A look at the design, market and legacy of Victorian pottery

Sunday, July 26, 2015

The Art of Majolica: The Art of Robert Strong Woodward

If you're not an art collector or a resident of Western Massachusetts you probably haven't heard of Robert Strong Woodward.

R.S. Woodward was born in Northampton, Massachusetts in May 1885. At the age of 21 he suffered an accidental gunshot wound that left him permanently paralyzed from the waist down. In spite of his infirmity he decided to make art his life's work.
He settled in Buckland, MA where he started work first as a commercial artist and later a painter of the rural life he loved so dearly. He gained a reputation for his rural landscapes and scenes of New England and soon his work was gracing the walls of Robert Frost, Burns & Allen, actress Beulah Bondi and fellow artist Rockwell Kent. At the time of his death in 1957 he left a large body of work encompassing a number of different media: oil paint, watercolor, charcoal, pastel and crayon.

R. S. Woodward was also a majolica collector who occasionally used his collection as props for some of his paintings. The photograph below shows his studio and his collection a few years before his death.


After his passing his studio was maintained as a museum and is open to the public; below, his studio and his majolica collection today.



Throughout his studio you can see the many artifacts used in his still life paintings. Below, his painting, "A White Day" features his George Jones Chestnut leaf plate and parrot pitcher.


Woodward's George Jones Chestnut leaf plate.
He also maintained a detailed diary entry for each work.

"Painted 1949. My little S.E. window, back of the easel, painted so many times. In this one the view outside of the orchard with tree and landscape pure white with the very essence of winter, seems to dominate the canvas. A ‘white’ light pours in the window and onto the shelf and the objects on it. To the left foreground, running out of the bottom of the picture, against the woodwork, an ivy plant in brown pot, back of it the lavender bottle and a candlestick, on the shelf by it, a small green majolica butter dish. To the right, my horse chestnut leaf majolica plate stands against the window, subtly silhouetted against the pure white snow, and standing against it and the dull red curtain, is the cockatoo majolica pitcher, a couple of small books lying flat to the right of its base.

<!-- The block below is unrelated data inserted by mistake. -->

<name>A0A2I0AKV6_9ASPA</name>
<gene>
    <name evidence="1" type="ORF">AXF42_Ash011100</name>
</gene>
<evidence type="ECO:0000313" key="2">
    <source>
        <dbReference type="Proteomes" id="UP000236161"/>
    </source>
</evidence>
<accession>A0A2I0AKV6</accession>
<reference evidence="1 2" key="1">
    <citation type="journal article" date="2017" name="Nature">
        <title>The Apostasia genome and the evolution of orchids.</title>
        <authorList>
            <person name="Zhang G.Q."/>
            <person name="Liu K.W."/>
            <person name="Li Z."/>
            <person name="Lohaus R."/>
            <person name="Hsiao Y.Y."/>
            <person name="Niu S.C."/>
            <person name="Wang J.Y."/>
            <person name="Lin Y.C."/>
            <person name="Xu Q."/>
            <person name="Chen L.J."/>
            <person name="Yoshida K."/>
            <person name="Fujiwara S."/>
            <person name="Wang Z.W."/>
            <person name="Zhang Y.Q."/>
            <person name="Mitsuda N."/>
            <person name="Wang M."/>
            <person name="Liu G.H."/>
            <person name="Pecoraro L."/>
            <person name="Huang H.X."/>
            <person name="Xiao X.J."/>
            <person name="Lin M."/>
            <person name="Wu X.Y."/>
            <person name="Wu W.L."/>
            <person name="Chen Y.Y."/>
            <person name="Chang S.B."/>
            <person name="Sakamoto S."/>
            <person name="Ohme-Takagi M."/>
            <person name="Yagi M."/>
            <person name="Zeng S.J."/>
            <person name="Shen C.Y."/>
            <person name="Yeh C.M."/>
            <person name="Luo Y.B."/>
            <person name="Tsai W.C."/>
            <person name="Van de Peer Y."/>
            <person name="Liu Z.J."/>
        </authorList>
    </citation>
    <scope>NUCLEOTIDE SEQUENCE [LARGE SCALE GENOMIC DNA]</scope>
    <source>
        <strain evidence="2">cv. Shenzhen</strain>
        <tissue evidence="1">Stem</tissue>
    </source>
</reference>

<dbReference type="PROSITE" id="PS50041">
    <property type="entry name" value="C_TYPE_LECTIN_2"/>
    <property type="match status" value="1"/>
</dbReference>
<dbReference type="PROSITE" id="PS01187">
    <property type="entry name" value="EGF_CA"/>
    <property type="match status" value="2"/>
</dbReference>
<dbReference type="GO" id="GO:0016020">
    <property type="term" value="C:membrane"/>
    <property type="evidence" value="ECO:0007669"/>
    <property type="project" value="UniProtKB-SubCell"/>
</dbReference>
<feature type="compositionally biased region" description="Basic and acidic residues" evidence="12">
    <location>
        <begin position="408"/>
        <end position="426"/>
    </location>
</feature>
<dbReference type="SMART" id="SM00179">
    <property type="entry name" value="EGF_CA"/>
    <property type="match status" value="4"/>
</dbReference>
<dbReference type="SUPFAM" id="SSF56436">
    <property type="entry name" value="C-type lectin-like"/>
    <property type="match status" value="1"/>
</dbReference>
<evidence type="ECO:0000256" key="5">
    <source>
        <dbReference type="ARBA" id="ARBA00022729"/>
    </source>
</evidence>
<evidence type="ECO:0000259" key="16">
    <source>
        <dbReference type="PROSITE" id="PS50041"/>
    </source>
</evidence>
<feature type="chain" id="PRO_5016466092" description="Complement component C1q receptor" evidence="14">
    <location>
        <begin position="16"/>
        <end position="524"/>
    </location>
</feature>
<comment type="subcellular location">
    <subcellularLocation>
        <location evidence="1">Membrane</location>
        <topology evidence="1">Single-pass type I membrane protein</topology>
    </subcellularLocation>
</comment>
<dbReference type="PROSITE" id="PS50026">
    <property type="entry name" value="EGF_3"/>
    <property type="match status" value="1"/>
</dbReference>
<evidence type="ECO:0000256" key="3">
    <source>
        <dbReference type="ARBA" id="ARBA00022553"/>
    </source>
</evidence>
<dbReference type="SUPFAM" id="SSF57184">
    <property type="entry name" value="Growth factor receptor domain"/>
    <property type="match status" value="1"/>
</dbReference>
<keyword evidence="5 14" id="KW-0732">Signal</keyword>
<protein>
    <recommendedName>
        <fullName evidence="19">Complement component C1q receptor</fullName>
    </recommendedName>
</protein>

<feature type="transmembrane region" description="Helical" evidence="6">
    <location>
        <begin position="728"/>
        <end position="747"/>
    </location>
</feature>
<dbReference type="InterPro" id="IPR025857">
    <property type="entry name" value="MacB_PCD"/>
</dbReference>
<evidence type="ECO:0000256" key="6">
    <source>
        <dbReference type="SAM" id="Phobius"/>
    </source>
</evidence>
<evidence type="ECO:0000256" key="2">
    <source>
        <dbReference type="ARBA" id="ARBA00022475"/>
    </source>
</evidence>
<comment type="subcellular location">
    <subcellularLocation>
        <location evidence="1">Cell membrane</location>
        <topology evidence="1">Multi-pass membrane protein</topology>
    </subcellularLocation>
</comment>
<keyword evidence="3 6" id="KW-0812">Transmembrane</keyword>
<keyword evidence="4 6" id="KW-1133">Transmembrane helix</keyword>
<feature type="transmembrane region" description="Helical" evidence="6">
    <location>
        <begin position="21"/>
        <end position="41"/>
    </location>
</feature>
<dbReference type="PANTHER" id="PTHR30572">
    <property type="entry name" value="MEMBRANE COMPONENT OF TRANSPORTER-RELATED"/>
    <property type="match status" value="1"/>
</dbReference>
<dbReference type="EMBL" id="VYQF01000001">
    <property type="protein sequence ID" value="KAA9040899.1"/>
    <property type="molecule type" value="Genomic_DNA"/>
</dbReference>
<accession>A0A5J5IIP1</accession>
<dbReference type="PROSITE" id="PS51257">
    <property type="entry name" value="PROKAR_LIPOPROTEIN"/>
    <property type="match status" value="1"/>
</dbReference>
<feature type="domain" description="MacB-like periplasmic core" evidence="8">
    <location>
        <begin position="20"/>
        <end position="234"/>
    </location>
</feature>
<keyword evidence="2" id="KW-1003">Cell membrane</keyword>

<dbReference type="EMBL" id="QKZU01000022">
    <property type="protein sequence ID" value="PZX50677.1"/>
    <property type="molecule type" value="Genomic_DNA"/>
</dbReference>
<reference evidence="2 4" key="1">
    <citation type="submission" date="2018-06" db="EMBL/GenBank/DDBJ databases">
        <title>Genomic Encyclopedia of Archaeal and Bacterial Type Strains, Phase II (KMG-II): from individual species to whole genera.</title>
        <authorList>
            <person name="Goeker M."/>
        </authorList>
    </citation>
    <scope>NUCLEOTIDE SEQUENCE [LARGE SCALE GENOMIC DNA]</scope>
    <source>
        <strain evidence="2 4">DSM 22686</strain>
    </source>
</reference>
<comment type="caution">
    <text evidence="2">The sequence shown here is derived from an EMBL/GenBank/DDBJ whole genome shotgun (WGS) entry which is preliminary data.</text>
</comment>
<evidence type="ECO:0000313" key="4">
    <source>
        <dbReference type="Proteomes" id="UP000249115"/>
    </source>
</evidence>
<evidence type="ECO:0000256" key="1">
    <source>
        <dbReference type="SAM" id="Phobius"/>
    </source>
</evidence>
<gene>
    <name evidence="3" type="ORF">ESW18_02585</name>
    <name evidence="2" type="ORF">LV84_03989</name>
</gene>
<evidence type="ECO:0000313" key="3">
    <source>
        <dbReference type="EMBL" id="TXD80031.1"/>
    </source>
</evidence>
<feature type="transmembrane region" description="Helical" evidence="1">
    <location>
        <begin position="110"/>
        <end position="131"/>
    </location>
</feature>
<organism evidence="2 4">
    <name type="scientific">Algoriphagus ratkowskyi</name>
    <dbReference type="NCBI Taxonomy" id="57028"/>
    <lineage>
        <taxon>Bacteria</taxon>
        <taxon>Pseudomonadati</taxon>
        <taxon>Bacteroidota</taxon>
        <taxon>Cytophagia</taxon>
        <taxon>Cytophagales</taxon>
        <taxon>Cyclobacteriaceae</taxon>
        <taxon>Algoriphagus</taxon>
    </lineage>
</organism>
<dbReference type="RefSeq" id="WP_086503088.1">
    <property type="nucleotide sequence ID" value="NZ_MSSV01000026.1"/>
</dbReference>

Below a painting done on commission, "The North Window"


This painting, from 1951, features a majolica owl pitcher.

A detail of the owl pitcher in "The North Window"
Woodward's majolica owl pitcher
"Painted in winter (Jan.) of 1951.   Painted expressly for Mr. and Mrs. ..........with motifs in it they spoke of wanting when they came up to see my paintings the day before Christmas.   Outside the N. window, both my barn and Gould’s barn with light snow in the air.   Inside red curtain to the left.   To left of shelf, owl majolica pitcher (owned by the ...........) close to an apple.   To the right center, blossoming pink geranium (2 apples at base of pot and also small open book), to right large green bottle with lavender smaller bottle beside it.   Row of small books at extreme right.   Bought by Mr. and Mrs. ..........., Feb. 1951.”

Still, it is his rural landscapes for which he is best known.





For more information about R.S. Woodward go to the website tribute to his work, the source for the photos and information for this post maintained by the Friends of Woodward. 

Robert Strong Woodward

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